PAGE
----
The first Global Anglican Future Conference was held in Jerusalem in 2008. From it emerged the Jerusalem Statement and Declaration, a strong confession of the Anglican and Christian Faith. As well, the Conference gave birth to a movement, called Gafcon, which has gone from strength to strength ever since. It has held three other world-wide conferences and is planning for another one next year.
At the last conference, also held in Jerusalem, 2000 Anglicans from over 50 countries gathered, prayed, sang, listened to God’s word, and gladly committed once more to world mission in accordance with Matthew 28:16-20. It was a stirring and memorable occasion. Of course, what motivated the existence of Gafcon in the first instance was a profound conflict in worldwide Anglicanism over the authority of the Bible. God’s word sets out for us a mode of life, especially family and sexual life, which is God’s will for our good.
Increasingly, however, biblical teaching is at odds with the reigning ideologies of our world. The biblical way is ‘a better story’ which leads to human happiness and fulfilment. The world’s way leads to anxiety, loneliness, and unfulfillment.
Many of the participants in Gafcon come from parts of the world where it is dangerous to be a Christian. They represent faith and courage in a way which we can scarcely imagine. But they also represent churches which are multiplying with great speed. Western decline is met with Global South growth.
But whatever part of the Anglican (or Christian) world you come from, it is the case that sound theological education is vital for the present and future health of the churches.
Where the Christian faith is in numerical decline, as is the case in so much of the west, the exception is largely where we see biblical Christianity flourishing, where the Bible is taught from the pulpit, and where both adults and young people have additional instruction in the biblical faith outside of church. One of the features of a healthy Christian community is well-informed lay people, able to live and speak for Christ in the world in which they serve.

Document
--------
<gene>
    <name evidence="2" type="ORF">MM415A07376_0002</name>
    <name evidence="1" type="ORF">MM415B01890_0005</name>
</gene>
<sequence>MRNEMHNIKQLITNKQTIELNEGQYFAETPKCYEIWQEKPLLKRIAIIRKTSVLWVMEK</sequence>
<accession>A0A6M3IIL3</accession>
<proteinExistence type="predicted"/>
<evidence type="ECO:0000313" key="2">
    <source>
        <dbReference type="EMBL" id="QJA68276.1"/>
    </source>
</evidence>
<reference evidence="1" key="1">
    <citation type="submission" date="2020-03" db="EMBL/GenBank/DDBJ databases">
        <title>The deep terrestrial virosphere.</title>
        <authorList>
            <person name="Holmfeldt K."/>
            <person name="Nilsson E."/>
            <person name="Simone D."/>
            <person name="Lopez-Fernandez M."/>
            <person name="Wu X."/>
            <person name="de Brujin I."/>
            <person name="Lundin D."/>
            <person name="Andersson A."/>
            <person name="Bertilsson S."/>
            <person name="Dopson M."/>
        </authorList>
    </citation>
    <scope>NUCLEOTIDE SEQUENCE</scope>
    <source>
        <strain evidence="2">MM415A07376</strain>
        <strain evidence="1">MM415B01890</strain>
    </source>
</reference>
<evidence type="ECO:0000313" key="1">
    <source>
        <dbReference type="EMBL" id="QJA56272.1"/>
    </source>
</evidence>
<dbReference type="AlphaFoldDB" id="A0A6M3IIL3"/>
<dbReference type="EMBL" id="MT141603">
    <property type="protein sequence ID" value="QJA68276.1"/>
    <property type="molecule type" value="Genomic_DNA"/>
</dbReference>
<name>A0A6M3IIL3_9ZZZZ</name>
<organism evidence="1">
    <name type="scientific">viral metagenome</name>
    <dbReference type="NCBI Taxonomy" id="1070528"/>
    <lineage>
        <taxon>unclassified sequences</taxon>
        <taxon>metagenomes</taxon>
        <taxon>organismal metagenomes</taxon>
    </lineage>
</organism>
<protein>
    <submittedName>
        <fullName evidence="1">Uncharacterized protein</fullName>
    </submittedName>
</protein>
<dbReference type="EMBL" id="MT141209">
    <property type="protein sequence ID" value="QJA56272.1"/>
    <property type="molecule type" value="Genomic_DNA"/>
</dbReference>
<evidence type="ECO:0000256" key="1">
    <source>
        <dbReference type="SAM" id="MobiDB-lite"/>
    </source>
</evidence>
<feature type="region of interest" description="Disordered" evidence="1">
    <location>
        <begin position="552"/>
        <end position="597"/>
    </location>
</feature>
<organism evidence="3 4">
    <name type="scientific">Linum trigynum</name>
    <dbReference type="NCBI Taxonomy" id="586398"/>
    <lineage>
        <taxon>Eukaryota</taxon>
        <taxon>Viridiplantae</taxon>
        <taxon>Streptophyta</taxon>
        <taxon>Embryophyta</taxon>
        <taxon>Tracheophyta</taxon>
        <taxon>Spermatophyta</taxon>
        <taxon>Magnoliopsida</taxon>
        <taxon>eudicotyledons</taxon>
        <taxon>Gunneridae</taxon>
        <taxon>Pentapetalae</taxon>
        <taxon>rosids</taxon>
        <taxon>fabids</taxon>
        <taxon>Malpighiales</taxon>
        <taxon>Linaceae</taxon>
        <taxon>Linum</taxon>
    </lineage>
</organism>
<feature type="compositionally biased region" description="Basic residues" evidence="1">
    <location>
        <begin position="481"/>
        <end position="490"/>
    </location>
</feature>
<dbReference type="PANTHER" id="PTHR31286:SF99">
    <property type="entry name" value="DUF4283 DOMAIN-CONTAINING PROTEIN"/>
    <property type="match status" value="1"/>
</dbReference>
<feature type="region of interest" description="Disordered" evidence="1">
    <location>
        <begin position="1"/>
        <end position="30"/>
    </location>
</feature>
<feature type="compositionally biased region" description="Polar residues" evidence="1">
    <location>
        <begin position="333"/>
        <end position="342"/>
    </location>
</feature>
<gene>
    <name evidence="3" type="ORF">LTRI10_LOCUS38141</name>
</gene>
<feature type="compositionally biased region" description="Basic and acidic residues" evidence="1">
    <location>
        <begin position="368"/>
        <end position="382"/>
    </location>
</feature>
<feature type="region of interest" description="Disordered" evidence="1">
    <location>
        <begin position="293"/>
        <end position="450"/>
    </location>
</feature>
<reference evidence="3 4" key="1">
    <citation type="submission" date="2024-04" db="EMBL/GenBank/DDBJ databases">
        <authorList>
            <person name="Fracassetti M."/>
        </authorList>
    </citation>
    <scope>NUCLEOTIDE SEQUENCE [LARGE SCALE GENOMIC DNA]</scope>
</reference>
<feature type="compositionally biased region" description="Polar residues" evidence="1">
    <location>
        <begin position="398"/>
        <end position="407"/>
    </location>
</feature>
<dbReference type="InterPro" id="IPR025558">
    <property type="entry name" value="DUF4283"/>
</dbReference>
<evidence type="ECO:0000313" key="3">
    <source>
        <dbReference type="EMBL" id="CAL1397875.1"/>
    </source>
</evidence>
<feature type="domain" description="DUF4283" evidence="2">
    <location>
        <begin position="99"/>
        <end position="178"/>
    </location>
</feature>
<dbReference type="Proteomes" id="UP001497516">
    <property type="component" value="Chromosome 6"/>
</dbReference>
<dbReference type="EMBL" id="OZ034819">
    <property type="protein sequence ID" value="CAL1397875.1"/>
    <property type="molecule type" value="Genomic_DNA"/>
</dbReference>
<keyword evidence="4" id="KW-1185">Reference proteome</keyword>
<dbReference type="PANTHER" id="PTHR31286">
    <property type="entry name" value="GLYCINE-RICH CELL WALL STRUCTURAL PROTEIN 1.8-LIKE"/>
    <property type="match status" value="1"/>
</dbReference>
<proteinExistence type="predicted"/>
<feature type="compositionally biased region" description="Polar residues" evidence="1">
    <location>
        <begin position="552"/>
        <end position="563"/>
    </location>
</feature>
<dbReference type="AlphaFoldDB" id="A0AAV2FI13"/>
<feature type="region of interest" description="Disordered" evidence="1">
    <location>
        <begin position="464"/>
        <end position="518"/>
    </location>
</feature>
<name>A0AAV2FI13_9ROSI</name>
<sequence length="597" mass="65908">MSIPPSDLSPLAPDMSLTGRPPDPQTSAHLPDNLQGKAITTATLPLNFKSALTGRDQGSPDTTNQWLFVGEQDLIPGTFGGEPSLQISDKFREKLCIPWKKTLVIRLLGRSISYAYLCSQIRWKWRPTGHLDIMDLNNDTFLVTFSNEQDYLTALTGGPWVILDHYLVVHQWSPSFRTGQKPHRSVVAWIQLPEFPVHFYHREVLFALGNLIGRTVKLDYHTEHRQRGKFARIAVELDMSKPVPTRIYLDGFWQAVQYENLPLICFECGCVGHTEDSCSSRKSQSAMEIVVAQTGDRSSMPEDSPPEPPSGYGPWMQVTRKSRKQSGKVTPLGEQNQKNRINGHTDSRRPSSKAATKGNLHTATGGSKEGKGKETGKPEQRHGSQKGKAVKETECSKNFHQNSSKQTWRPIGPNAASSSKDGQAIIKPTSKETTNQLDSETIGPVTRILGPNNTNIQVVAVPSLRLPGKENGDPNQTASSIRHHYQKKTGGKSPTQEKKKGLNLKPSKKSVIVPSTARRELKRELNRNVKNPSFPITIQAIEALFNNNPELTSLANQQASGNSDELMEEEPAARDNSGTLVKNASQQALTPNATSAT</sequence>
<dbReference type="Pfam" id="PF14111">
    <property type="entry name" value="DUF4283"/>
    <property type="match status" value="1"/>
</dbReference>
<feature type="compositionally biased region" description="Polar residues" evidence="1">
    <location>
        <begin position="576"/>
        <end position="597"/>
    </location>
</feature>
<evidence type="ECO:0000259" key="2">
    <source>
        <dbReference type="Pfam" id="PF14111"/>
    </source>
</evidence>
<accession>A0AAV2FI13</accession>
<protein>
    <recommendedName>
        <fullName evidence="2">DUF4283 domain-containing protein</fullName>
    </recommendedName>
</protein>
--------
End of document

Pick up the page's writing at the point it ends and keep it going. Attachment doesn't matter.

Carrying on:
Humanly speaking, as goes the Pastor so goes the church. Humanly speaking, as goes the theological education, so goes the Diocese or denomination. We need training at least equivalent to that provided by local secondary school teachers if we are to pastor and sustain the churches.
Gafcon has set up a Theological Education Network (TEN) numbering so far about 45 colleges and institutions from around the world, committed to praying for each other, and to serving each other with biblical insights and practical help. I am notionally in charge of this, but Dr Bill Salier, formerly Principal of Youthworks College and Vice Principal of Moore, is my full-time colleague in this work.
One of the absolutely key things we can do, is to help with the training of Theologians and ministers of the gospel from elsewhere in the Anglican Communion. We already do this through our Preliminary Theological Certificate (PTC) course material which continues to have an immense influence in many places around the world.
But we must also have the capacity to invite some people to Sydney for further training, whether at undergraduate or post-graduate level. It is hard to exaggerate the potential impact of this on those who come, and the key roles they are likely to assume on their return home. I have seen this happen and I can assure you that the influence of the College for the gospel in such circumstances leads to great and enduring results. But the cost of coming to Sydney and staying for several years is well beyond many of the people who will benefit.
This is where we must show our hospitality and welcome. A special fund has been set up at Moore College to support students within the Gafcon fellowship—the GAFCON Fellowship Scholarship. When we show our loving hospitality by greeting our friends in this way, we are multiplying the work of the College in its impact for the gospel in ways which are astonishing.
A few years ago, I attended a Gafcon conference on theological education. While I was there, the Principal of an Asian theological college said to me that doing the Moore PTC course transformed his understanding of the Bible, and was the basis of what he was doing. A little later, the Primate of a large African Anglican Province said exactly the same thing to me about the impact of our PTC course material on him.
Imagine the possibilities for good if some leaders and potential leaders could come to the College in person and be trained here?
You can help that happen by extending the right hand of fellowship to our friends who are standing for the same gospel, and have a commitment to the same Scriptures as us.